By Glenn Burleigh, Community Activist in the City of St. Louis
Last week, City of St. Louis voters passed Proposition 1, which establishes a 1/2 cent Economic Development Sales Tax that is expected to raise $20 million annually. The tax’s final proposal allocates 60 percent of funding (about $12 million) to MetroLink expansion. The rest will be divided evenly (about $2 million each) among four areas: neighborhood revitalization, workforce development, public safety, and infrastructure.
Now that voters have approved this tax, we need to turn our attention to implementation. As written, the proposal has faults that need to be addressed. In light of recent conversations about the tax, I’m concerned that priorities for allocation are out of balance. It favors brick-and-mortar projects without giving equal attention to long-term staffing and community organizing. As we consider how to manage this new funding source, we need to make sure that sustainable investments in human capital are part of the community development equation, too.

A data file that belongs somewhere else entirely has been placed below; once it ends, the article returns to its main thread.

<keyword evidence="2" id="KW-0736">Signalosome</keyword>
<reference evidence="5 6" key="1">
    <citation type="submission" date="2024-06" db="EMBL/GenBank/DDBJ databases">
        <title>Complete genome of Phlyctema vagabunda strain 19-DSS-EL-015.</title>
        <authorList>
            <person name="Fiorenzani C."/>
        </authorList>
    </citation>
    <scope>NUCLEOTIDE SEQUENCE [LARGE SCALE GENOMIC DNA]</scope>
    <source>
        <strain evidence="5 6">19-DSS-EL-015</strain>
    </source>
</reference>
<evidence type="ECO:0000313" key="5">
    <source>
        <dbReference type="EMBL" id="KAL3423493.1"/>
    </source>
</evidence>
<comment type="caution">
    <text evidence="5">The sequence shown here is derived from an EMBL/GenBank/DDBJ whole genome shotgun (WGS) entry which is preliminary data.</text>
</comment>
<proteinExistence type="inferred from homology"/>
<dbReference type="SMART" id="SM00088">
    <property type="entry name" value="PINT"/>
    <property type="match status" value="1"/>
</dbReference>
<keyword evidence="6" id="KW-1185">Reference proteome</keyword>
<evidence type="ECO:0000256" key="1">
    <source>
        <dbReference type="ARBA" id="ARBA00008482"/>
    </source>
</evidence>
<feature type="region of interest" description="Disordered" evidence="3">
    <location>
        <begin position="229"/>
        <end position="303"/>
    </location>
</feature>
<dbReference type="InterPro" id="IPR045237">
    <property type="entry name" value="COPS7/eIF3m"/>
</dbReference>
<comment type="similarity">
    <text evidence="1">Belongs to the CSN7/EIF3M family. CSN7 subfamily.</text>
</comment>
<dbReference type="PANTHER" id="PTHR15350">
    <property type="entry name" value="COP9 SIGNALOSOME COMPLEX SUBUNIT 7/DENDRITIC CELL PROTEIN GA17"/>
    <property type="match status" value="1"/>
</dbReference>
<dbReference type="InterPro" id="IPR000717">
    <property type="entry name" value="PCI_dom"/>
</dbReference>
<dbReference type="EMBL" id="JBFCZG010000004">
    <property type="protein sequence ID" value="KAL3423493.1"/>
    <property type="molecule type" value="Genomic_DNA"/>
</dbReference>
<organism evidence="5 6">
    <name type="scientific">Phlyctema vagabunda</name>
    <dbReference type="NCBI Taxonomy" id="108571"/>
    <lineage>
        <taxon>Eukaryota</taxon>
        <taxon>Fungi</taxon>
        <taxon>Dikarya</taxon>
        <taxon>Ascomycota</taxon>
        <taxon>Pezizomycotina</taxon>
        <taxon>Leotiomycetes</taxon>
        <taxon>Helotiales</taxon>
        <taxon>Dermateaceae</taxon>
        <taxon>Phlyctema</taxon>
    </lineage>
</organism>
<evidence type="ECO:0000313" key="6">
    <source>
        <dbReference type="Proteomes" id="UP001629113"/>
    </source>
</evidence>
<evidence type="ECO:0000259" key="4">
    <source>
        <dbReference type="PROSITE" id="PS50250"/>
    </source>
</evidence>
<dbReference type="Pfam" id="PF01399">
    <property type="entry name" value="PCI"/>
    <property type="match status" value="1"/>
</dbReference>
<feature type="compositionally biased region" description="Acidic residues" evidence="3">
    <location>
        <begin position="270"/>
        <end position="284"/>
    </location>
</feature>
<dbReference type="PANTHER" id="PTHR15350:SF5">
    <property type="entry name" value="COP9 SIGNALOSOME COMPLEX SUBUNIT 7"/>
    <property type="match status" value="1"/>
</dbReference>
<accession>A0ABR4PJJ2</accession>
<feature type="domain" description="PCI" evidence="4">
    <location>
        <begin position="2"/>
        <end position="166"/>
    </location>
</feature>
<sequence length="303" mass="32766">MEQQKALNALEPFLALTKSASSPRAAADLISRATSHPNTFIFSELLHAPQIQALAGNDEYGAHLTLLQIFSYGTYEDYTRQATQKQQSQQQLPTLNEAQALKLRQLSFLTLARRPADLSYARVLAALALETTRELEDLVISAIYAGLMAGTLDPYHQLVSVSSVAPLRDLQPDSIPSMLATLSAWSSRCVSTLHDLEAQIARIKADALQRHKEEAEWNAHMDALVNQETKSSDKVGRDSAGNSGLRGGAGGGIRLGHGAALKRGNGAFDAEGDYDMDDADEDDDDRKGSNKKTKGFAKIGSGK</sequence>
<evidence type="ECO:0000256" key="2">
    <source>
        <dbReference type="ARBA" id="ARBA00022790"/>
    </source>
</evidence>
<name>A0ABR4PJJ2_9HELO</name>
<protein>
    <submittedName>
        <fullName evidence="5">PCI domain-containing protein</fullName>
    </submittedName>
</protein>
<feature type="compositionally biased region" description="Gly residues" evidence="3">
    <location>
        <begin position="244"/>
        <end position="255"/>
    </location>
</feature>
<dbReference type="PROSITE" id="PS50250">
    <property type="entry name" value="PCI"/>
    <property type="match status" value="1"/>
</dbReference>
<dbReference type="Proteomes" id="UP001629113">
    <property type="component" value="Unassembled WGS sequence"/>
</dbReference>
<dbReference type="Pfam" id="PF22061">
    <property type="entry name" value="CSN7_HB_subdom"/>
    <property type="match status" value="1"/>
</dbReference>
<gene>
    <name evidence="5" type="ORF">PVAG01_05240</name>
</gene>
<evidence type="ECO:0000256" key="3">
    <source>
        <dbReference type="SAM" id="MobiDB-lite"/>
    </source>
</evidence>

After attending a public hearing for the sales tax in January, I was stunned to find out how little detail was given to the community development/reinvestment portion of the plan when compared to the proposal’s other categories. I decided to find out what volunteers and staff in the community development/reinvestment arena thought about the plan.